Much ado has been made about Andy Lau and his "girlfriend" Carol Chu recently, not least from Sin Chew Daily, who labeled a photo of them hand-in-hand leaving KL International Airport in Malaysia "the photo of the century". Lau's appearance at Chu's father's funeral led to some guessing. Then, in a letter on his official website, Lau confirmed his marriage to Chu, apologized to his fans and cleared rumors that have been circulating for 24 years. Twenty-four years? They may have a child for goodness sake.
But give credit to Lau for sticking to his principles. As old-fashioned, unnecessary and hollow as his principles may seem, 24 years is a long time to pretend you don't have a girlfriend.
Young celebrities are much more open about their relationships. In July, Liu Ye married French photographer Anais Martane and photos were soon released showing them kissing and flirting. Yuan Quan and Xia Yu, who have been similarly open about their romance, just anounced their marriage to the public.
For Western celebrities, being secretive about a relationship is a short-lived affair. Paparazzi pictures of the "couple" soon lead to confirmation. Besides, celebrities can profit. In Hollywood there isn't a more money-making deal than hooking up with a fellow celeb. Think of the earning machine that Brad and Angelina are.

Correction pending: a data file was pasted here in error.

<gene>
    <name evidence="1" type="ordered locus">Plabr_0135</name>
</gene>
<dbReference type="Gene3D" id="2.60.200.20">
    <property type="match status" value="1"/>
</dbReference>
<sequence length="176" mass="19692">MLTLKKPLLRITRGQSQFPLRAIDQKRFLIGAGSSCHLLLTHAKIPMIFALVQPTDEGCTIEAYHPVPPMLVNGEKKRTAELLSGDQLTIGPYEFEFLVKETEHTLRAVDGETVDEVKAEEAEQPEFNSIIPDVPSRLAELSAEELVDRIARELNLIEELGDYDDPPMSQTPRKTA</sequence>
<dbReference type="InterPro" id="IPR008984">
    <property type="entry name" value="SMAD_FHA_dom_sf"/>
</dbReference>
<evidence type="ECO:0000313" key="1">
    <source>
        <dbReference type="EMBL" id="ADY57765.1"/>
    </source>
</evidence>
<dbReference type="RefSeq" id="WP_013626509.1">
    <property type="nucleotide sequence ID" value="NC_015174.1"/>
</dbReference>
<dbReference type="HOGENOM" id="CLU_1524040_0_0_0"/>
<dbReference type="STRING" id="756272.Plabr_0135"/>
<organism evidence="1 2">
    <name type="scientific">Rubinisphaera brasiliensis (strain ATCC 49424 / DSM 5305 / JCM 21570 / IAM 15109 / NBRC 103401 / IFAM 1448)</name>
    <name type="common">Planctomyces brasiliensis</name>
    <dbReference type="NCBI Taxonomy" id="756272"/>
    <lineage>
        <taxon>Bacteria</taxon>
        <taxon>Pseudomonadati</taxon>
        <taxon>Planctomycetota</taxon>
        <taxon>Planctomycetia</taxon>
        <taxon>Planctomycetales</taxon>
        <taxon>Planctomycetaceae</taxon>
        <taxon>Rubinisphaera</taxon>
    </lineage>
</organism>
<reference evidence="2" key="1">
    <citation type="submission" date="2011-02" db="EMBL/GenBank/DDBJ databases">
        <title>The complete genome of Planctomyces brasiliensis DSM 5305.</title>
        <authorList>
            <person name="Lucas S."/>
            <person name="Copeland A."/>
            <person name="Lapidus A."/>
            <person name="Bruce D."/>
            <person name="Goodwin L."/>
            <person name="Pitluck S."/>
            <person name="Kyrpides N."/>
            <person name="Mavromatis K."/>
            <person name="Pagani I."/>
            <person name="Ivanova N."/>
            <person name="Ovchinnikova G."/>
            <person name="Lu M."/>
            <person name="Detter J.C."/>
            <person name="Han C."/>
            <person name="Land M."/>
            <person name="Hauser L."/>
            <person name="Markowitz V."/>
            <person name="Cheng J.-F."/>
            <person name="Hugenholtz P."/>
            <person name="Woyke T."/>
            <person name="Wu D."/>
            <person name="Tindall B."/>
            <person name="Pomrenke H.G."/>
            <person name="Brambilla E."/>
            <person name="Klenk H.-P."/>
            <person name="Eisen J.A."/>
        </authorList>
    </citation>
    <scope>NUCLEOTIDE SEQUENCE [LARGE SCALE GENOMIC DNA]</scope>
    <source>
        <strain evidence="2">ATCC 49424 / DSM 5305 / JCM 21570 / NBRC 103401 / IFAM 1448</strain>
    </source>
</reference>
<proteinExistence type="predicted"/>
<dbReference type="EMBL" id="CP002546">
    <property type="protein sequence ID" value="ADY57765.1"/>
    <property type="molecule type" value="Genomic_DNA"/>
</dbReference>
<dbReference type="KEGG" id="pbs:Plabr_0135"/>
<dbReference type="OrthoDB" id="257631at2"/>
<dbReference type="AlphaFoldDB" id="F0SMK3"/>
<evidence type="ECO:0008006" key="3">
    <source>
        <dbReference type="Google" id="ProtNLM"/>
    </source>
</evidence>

Celebs soon learn they can cash in on their wedding by signing contracts with magazines worth millions of dollars. David and Victoria Beckham set the standard in 1999, when they sold their pictures to OK! for a record 2 million. Britney Spears and Kevin Federline followed suit, selling their pictures to OK!
While being open about the fact that they are engaged, most celebrities will attempt to keep the ceremony a secret. Jennifer Lopez and Marc Anthony told friends to gather at Lopez's home for a simple "afternoon party". The news that it was their wedding got out and paparazzi helicopters circled the house. Nicole Kidman went to extreme lengths to keep her wedding to Keith Urban private. She set the time at 6.30 pm so that the dark would keep out snooping eyes, and reportedly hired false brides to look like her.
For Hollywood celebrities, secrecy isn't of the "are they/aren't they?" type. Secrecy is about details of the wedding--the date, the dress, the number of dancing monkeys. These are kept under wraps to ensure exclusivity--often meaning exclusivity to one magazine.
It's also a handy way to get a bit of self-promotion. "In a way, when these couples act very shy to the press and the public, it keeps the fires of interest burning even brighter," explained ex-OK! editor Sarah Ivens to USA Today. " If I was a smart person with an album to promote, I'd do it as well."
Lau came into the public eye in the 80s, when being a celebrity was more about talent. Now it's about presence. There's dignity in Lau's attempt to save a private life, but he ends up looking out-of-date. It would be a shame if the rumors about their marriage were true since they've wasted that photo opportunity. Still, they can always do it again.